India is girding for war against an internal enemy, the Maoist guerrillas known as Naxalites. This conflict will inevitably be bloody—in the last three years alone, around 2,500 people have died in Maoist violence, around one-third of them civilians. However, counterinsurgency operations are won not only on the battlefield, but also in the hearts and minds of the people. While the government beefs up the security forces, it shouldn’t neglect the main complaint of the population from which the Maoists recruit their fighters: a lack of land rights.
The Maoists thrive mainly in forests amid tribal villagers whose right to land is poorly defined. The origin of the problem lies in colonial times, when forests were seen as royal estates, and the tribal people were at best tolerated, at worst seen as pests. There were no surveys to try to settle the land claims of indigenous populations who had lived there for longer than anyone could remember. After Independence, the Indian state recognized these people as citizens, but their right to the land was largely ignored.
India’s Maoists capitalize on the anger and frustration of these marginalized groups by promising to protect their land. This highlights one of the greatest ironies of Indian democracy: The state, whose primary task is to protect the life, liberty and property of its citizens, is resented by a section of the tribal population. And the Maoists, who have no respect for individual life, liberty or property, pose as protectors.
However, there is precedent for this. Land rights and property ownership have fuelled the drive towards political participation and democratic governance ever since the ancient cities of Greece discovered democracy. Sixty years ago, Mao Zedong successfully mobilized Chinese peasants by promising to give land to the tiller. Of course, after taking power Mao broke that promise and extinguished private property. His experiment in communal farming led to the starvation of tens of millions in the worst man-made tragedy in human history.
The Indian government has been trying to bring economic development to the indigenous tribes, but it has been going about it the wrong way. In the past few years, it has invited companies to invest in large projects in some of these remote areas. Governments at the state and national levels believe that the projects will benefit the local population.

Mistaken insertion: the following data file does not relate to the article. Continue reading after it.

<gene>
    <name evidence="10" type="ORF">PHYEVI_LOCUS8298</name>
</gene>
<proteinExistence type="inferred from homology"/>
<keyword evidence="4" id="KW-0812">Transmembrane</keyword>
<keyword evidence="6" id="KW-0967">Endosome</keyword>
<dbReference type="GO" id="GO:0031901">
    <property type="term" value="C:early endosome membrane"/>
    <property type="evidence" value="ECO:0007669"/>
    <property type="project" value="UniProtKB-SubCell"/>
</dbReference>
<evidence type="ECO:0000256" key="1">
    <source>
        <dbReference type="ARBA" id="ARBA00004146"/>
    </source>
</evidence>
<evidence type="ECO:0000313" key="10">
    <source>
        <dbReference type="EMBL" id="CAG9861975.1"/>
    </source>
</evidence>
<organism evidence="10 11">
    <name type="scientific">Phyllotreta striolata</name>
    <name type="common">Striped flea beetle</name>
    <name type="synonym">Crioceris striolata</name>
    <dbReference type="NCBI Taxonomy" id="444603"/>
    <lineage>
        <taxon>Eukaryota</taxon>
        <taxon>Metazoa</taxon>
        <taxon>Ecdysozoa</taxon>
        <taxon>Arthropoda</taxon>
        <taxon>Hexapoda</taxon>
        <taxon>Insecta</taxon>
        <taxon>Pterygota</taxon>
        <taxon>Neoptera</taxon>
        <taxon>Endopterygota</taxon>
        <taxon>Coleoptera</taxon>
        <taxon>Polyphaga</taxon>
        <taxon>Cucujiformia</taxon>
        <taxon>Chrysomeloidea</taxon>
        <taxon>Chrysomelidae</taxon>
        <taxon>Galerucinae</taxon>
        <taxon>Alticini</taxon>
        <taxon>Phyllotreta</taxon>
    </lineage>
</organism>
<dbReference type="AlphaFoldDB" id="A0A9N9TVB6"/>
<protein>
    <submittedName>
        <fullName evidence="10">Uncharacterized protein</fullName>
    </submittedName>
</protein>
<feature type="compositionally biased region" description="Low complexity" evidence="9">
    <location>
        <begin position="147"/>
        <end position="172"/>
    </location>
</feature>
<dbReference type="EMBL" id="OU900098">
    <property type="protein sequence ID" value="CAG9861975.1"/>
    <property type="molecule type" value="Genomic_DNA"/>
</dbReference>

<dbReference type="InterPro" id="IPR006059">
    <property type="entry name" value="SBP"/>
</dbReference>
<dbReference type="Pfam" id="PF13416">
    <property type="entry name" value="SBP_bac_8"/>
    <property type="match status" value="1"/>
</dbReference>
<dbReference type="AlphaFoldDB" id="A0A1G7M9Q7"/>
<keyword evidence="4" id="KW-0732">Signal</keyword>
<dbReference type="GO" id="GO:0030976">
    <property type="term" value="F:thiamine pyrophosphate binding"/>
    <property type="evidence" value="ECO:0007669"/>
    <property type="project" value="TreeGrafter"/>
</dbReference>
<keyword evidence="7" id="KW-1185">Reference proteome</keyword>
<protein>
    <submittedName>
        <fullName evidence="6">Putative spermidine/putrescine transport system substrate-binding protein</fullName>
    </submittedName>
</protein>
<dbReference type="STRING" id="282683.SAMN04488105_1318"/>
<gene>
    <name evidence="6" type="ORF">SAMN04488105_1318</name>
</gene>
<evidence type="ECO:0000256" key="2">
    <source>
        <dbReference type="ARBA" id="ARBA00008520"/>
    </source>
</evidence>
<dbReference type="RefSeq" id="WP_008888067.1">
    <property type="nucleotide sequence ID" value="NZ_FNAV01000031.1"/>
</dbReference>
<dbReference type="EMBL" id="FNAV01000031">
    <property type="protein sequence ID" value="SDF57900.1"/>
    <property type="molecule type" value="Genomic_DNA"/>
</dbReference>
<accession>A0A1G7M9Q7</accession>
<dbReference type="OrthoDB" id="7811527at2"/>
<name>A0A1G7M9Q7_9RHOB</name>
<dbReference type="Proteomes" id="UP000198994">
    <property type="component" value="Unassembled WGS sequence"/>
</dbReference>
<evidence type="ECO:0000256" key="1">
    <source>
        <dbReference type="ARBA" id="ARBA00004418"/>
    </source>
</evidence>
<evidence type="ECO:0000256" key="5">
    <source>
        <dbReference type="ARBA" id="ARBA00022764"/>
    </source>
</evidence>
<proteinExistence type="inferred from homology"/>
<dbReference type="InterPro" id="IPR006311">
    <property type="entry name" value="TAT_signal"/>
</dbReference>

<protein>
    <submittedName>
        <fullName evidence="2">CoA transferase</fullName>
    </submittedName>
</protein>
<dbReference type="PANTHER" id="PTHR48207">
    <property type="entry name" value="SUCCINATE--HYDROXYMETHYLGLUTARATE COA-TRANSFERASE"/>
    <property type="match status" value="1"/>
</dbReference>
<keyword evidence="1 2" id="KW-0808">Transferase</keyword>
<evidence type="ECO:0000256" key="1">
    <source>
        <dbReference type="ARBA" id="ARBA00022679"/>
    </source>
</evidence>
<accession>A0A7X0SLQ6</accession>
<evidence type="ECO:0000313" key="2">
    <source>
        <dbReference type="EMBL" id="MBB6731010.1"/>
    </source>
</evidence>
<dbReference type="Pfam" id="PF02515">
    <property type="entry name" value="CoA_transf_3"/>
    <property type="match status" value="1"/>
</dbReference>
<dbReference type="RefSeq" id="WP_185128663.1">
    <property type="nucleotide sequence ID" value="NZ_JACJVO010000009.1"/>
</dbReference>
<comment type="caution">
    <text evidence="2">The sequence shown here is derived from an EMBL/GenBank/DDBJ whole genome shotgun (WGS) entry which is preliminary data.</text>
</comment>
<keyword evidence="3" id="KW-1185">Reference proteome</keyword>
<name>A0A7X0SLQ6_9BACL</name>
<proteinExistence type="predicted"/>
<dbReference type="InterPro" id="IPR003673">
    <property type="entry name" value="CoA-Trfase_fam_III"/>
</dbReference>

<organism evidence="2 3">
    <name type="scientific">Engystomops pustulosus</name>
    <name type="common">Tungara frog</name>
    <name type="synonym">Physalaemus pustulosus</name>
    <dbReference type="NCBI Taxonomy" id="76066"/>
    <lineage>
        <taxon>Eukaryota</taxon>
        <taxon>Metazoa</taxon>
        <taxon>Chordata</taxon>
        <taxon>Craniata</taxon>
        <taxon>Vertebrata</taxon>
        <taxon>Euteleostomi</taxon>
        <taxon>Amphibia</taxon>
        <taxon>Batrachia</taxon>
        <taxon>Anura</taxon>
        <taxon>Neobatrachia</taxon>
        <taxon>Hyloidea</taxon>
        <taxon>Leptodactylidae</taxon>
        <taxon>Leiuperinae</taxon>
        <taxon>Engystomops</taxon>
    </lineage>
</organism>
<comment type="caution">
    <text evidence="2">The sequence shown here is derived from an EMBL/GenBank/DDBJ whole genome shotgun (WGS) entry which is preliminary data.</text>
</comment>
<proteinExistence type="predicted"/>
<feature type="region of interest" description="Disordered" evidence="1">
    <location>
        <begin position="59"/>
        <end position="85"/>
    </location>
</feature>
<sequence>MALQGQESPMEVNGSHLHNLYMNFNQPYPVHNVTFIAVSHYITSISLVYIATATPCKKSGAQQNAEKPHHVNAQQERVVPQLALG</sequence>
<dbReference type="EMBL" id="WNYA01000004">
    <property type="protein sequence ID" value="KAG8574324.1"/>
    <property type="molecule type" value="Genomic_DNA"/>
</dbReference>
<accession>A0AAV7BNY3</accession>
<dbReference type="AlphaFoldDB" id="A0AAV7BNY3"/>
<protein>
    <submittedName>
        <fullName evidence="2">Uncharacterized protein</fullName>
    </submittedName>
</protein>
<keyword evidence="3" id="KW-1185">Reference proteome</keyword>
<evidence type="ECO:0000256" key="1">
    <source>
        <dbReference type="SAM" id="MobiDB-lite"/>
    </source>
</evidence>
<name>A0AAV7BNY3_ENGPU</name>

But the projects may be making the situation worse because they involve forced land acquisitions. The tribal groups then protest against the projects, fearing displacement and loss of livelihood. Given the record of extremely tardy compensation and inadequate resettlement policies for such projects in the past, their suspicion is hardly unjustified. Consider that indigenous tribes constitute only around 9% of India’s population, but over the past few decades around 40% of land acquisitions have affected them. Coupled with lack of basic amenities, collapse of law and order, and appalling blindness to injustice, the alienation of the population from the state seems complete. Today, the Maoists are claiming to defend the land rights of the tribals for tactical reasons, just as they have tried to ride other popular movements that express resentment against some state policies in the hope of expanding their support base. For them, power only flows from the barrel of the gun. Indeed, the Maoists are profiting by extorting protection money from the companies, their agents and contractors operating in these areas, even while accusing them of land grabs.
The government’s bleak record on land rights is beginning to change, however. After years of political struggle, the Forest Rights Act was passed in 2007, for the first time recognizing the land rights of the tribal people, despite opposition from various environmentalists. Under this law, every nuclear tribal family can claim up to 4ha if they were working that land prior to 2005.
While the law has many shortcomings, it does have the potential to empower some of the most deprived sections of Indian society. If it improves the economic condition of these people, it would dramatically alter the political equation. The Maoists’ support base would be undercut.
Unfortunately, the Indian state has been slow to appreciate the law’s importance, and little attention has been paid to its implementation. A few non-governmental organizations, such as ARCH Vahini in Gujarat, are using low-cost GPS devices to plot the land and then are transferring the coordinates to Google Maps. This is being done with active participation by local communities, which have shown great maturity in trying to resolve any disputes over boundaries of each other’s land. For the first time, they hope to secure a clear title over the small plots on which their ancestors have lived for centuries.
These initiatives can and should be replicated across the country. If the state were to take its primary task of protecting property rights more seriously, the Maoist movement would be deprived of popular support. Empowered by property, poor Indians will be able to participate more actively as citizens and strengthen the country’s democratic foundations.
Barun Mitra is director of the Liberty Institute, an independent think tank in New Delhi
THE WALL STREET JOURNAL
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